Like HowStuffWorks on Facebook!

Should you invite your friends on vacation?

Will they still be friends when the snowball fight blows over -- and the vacation ends?
Will they still be friends when the snowball fight blows over -- and the vacation ends?
Alexa Miller/Lifesize/Getty Images

When you were a kid, you (or, rather, your parents) may have extended an invitation for a pal to tag along on a family summer vacation. Nothing seemed more exciting than spending an entire week -- an entire week! -- with your best bud. Sometimes, however, the novelty wore off after a few days. The nonstop contact took the fun out of the trip, and possibly your friendship. By trip's end, you may have been more than ready to part ways. But then there were other trips, where your friend's company on vacation was a good thing from start to finish. And, returning home, those friendships were even stronger for it.

The risks and rewards of vacationing with friends are pretty similar as an adult -- the company you keep could make the vacation one you'll fondly remember always, or ruin the trip and maybe the relationship.

There are some important things to consider before you invite a friend on vacation, and we'll go ahead and talk about the most unpleasant one: money. Whether you think so or not before the trip, money is going to be an issue.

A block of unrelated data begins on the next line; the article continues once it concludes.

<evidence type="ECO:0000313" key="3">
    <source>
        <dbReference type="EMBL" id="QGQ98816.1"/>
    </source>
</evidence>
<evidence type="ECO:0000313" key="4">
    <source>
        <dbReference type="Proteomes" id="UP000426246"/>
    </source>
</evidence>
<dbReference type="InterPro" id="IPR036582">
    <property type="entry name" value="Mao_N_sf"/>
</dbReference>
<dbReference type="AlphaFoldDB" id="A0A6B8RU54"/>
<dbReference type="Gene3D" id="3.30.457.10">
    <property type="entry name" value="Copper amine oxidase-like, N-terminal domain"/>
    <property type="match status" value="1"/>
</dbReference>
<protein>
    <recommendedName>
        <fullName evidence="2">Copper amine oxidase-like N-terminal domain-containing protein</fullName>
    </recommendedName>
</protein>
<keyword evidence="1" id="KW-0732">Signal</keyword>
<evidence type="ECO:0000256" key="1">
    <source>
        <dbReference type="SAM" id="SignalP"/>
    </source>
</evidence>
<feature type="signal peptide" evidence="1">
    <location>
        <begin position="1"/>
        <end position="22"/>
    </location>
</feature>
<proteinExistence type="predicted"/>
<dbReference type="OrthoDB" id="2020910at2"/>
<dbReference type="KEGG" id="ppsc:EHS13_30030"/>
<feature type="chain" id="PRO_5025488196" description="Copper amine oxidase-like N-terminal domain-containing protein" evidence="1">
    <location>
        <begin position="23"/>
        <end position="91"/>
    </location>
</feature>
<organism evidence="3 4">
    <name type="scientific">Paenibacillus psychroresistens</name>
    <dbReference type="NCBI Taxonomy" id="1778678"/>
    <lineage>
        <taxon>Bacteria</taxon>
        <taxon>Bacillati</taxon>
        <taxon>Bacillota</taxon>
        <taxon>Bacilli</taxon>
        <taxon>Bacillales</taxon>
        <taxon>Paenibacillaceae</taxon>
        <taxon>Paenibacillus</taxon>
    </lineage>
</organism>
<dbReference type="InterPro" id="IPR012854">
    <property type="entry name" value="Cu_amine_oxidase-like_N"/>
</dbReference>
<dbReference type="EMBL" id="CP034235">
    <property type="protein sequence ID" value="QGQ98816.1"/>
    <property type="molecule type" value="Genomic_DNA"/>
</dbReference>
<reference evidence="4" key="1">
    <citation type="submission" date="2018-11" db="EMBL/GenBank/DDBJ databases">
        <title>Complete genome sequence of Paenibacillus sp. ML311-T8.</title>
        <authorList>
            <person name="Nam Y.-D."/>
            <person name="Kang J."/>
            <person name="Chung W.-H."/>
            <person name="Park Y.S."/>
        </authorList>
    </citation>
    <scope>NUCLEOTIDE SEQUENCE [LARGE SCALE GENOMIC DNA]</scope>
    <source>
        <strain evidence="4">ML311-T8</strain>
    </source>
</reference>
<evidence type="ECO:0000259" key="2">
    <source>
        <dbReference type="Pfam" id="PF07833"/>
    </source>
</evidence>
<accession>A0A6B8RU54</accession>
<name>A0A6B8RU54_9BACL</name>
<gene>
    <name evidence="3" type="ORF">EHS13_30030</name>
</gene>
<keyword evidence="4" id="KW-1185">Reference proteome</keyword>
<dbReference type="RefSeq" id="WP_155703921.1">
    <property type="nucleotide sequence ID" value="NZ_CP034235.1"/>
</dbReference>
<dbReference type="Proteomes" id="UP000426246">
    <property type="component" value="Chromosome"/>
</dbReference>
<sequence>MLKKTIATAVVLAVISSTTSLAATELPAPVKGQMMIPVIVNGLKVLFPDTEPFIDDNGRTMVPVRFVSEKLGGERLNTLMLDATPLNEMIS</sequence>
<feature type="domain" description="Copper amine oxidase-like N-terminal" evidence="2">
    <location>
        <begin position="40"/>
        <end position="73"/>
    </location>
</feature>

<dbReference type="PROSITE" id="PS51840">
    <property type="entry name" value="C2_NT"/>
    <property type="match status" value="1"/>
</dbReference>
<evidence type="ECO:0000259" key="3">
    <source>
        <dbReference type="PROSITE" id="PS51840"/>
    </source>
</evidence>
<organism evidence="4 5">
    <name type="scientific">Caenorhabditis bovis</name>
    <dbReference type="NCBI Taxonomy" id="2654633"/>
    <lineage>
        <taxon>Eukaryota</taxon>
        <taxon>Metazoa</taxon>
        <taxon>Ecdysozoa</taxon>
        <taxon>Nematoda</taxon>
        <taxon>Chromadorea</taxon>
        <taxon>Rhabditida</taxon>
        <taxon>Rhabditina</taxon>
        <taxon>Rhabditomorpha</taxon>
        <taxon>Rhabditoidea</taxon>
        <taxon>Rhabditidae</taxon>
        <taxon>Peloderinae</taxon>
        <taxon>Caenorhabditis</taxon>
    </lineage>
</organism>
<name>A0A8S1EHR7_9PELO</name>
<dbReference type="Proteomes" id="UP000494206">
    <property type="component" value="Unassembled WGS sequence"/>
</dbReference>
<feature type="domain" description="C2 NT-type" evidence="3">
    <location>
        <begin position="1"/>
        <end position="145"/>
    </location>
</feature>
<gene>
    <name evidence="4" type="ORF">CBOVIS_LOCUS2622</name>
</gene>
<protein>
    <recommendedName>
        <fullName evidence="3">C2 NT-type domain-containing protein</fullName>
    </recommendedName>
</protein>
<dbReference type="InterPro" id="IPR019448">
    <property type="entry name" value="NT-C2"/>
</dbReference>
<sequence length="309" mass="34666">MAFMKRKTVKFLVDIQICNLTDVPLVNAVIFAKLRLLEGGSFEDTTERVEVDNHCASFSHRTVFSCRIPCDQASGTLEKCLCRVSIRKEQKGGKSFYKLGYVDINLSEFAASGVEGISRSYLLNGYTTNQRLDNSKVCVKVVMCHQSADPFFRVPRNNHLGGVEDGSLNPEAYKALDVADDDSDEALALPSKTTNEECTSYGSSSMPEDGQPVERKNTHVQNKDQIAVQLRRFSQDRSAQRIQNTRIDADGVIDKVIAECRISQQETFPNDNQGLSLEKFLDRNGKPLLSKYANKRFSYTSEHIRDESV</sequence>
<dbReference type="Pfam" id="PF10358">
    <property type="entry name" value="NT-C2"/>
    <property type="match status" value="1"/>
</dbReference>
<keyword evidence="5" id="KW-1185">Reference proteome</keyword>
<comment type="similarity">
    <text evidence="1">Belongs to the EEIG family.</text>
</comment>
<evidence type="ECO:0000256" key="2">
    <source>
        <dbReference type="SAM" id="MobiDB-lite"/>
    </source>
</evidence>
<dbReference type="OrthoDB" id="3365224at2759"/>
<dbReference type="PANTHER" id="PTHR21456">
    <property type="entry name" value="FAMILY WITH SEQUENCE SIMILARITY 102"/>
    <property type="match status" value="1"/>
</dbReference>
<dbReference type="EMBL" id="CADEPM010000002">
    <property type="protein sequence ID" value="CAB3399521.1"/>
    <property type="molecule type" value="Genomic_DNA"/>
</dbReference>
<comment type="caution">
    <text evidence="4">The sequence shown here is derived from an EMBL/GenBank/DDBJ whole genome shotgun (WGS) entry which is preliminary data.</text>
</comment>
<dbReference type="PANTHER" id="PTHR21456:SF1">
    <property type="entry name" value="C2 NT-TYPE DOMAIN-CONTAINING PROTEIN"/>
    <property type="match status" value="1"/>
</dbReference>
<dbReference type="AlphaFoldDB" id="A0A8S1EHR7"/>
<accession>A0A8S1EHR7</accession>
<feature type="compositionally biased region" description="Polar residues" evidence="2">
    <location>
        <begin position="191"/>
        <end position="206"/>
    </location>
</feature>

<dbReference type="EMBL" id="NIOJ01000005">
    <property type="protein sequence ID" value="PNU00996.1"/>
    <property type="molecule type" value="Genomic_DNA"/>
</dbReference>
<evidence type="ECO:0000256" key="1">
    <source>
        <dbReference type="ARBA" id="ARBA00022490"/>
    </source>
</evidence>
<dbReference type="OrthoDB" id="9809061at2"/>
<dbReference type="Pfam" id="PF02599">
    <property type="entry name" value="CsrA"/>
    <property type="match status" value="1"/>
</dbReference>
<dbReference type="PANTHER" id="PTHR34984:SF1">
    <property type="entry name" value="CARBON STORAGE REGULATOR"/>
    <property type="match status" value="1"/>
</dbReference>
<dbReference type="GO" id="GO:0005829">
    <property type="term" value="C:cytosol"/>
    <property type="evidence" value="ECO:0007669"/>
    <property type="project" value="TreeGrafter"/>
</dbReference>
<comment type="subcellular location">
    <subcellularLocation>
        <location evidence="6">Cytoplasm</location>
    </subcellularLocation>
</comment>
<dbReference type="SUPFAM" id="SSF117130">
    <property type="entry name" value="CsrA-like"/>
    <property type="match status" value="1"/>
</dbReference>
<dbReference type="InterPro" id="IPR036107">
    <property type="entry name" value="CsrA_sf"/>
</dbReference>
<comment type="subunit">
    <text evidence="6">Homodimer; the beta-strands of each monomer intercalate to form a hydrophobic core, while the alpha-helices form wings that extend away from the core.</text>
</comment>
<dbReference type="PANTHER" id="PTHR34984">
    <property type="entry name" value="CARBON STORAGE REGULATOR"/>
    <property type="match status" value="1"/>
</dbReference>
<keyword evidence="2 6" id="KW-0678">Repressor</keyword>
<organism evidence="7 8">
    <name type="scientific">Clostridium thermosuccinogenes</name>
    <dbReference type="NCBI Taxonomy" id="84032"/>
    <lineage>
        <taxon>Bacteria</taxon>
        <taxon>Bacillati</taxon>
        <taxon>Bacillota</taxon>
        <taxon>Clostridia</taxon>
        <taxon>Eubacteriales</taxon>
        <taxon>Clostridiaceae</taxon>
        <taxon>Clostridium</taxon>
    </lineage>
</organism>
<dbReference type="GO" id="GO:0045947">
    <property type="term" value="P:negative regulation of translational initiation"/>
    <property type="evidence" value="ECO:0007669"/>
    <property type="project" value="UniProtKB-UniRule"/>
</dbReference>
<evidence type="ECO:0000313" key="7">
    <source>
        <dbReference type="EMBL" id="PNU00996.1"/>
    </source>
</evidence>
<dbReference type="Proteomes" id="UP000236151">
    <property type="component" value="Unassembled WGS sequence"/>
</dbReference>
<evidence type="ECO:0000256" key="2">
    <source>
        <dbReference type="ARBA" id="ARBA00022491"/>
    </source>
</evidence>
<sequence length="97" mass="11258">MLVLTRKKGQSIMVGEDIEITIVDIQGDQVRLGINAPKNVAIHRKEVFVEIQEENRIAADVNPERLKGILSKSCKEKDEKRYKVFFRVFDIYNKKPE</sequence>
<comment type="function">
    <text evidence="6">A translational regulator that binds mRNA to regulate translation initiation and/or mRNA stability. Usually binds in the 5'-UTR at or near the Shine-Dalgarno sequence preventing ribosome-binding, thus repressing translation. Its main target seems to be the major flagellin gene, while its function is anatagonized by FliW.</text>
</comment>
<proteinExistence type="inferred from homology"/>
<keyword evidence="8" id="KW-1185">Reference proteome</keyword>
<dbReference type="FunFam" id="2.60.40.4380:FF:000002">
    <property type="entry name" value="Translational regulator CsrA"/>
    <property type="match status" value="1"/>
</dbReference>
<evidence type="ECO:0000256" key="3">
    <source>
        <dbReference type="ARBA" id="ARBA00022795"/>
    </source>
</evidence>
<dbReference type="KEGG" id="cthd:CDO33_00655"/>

Here are some money-related questions to factor into your decision:

  • Are your friends on the same financial level as you? Financial discomfort may arise if one party has a lot more spending money than the other, especially when it comes to lodging decisions (two stars or four stars?), dining decisions (will you be buying groceries while they eat lobster in restaurants all week long?) and other activities ("Let's charter a fishing boat!").
  • Check-snatchers or check-hagglers? Are you good enough friends where one can cover a check and the other can make up for it on the next check, or settle up at some later point? Nothing is more tiresome or frustrating than haggling over every single dinner check or on-the-run expense that pops up.
  • Do you have similar spending attitudes? Even if you earn the same amount of money, one party may be more inclined to pinch pennies while the other prefers to figuratively make it rain hundred-dollar bills.
  • Who will be paying for what and how? Would one party be responsible for booking hotel rooms while the other secures tickets to various attractions or shows?

So should you invite your friends on vacation? We'll find out right after we discuss a few more things you should consider.